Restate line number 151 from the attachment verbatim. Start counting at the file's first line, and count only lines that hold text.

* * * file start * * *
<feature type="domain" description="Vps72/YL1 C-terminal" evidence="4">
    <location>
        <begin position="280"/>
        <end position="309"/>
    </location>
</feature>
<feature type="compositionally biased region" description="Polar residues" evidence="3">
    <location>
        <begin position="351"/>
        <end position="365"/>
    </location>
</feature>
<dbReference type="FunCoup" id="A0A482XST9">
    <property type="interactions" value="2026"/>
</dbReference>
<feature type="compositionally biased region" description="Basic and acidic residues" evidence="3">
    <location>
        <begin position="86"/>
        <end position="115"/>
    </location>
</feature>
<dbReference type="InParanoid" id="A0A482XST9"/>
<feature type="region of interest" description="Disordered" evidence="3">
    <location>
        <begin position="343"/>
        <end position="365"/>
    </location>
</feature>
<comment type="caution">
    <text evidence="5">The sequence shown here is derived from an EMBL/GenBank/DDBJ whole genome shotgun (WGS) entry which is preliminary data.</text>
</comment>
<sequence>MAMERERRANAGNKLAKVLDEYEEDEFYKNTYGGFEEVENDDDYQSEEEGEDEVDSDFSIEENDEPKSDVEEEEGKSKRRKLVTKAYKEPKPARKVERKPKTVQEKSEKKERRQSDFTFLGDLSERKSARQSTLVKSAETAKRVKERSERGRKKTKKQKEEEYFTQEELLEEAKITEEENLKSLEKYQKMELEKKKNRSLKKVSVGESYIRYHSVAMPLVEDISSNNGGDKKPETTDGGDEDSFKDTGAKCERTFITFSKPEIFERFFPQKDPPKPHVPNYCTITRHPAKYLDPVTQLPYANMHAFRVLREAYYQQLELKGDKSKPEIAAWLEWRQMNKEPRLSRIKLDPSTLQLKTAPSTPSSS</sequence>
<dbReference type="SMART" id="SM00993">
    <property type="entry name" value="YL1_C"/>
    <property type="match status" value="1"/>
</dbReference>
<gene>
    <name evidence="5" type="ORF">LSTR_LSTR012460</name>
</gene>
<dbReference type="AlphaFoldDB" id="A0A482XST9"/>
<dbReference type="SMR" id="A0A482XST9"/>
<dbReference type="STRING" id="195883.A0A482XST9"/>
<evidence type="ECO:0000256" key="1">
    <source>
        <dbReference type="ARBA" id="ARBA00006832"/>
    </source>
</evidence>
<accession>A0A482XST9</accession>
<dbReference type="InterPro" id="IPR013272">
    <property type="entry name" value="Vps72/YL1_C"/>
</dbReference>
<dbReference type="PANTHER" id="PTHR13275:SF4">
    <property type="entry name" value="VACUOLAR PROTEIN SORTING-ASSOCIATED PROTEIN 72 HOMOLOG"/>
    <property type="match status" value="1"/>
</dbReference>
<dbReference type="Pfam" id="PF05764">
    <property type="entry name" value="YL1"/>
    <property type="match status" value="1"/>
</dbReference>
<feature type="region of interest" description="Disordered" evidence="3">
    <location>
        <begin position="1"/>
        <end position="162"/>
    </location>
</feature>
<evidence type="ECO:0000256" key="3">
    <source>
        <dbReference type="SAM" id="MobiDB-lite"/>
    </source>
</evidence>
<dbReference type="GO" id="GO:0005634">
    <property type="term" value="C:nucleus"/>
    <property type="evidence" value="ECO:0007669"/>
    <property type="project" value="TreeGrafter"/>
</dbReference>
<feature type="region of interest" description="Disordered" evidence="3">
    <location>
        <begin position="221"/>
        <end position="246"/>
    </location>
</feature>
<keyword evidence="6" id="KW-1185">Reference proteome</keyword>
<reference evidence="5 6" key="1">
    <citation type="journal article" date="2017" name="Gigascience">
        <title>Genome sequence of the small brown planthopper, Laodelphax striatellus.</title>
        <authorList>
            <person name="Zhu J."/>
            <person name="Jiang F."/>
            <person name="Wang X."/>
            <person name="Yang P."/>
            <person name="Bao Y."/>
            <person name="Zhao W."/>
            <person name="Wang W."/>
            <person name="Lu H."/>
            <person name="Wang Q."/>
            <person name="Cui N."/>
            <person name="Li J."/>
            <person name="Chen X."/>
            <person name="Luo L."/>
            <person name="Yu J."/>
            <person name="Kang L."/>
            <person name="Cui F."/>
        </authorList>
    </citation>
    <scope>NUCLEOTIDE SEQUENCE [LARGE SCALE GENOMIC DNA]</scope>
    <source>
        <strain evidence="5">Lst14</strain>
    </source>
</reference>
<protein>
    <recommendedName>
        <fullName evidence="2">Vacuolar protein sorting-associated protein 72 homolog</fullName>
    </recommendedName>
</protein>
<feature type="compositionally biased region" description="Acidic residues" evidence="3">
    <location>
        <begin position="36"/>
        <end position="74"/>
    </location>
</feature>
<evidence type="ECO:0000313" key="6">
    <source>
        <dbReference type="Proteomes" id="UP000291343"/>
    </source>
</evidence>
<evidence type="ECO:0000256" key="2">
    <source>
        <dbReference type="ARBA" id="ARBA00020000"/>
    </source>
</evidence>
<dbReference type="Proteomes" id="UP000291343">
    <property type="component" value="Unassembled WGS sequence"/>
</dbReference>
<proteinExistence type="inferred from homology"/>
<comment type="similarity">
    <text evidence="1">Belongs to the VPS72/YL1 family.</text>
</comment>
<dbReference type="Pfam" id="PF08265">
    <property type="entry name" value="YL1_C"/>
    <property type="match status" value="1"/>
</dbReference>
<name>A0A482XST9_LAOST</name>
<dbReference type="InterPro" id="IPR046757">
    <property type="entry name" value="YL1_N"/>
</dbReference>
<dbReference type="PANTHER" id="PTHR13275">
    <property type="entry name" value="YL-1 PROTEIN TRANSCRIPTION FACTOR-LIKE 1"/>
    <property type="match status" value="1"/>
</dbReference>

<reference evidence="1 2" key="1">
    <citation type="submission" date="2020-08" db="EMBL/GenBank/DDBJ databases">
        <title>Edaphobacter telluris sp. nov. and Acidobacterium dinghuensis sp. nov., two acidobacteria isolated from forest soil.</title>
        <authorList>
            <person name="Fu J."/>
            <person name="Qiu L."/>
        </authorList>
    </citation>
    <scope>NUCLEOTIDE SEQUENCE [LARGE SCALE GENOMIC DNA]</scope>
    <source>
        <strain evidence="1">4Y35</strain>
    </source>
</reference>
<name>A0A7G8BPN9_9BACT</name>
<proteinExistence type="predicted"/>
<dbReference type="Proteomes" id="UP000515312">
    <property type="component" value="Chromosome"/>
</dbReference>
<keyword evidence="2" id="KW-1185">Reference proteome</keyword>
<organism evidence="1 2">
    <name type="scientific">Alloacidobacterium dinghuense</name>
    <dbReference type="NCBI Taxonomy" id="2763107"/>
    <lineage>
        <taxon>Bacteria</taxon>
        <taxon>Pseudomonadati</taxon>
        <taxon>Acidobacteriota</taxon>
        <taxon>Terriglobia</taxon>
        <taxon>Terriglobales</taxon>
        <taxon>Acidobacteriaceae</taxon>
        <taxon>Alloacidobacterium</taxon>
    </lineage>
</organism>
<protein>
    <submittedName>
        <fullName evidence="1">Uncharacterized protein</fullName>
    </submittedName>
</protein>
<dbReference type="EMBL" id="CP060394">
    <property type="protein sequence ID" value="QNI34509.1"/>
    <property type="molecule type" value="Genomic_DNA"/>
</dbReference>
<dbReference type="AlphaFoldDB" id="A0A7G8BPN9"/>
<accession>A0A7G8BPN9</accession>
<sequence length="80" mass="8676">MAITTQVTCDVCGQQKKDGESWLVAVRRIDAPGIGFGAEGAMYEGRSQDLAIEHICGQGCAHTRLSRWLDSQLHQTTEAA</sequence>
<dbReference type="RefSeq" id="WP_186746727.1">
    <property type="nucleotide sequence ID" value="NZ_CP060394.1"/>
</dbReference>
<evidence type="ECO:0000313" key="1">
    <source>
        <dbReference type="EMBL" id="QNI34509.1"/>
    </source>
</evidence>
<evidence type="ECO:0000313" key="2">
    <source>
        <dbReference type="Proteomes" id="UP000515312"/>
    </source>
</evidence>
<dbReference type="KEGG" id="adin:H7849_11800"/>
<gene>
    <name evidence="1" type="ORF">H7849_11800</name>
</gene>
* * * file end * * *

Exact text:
    <citation type="submission" date="2020-08" db="EMBL/GenBank/DDBJ databases">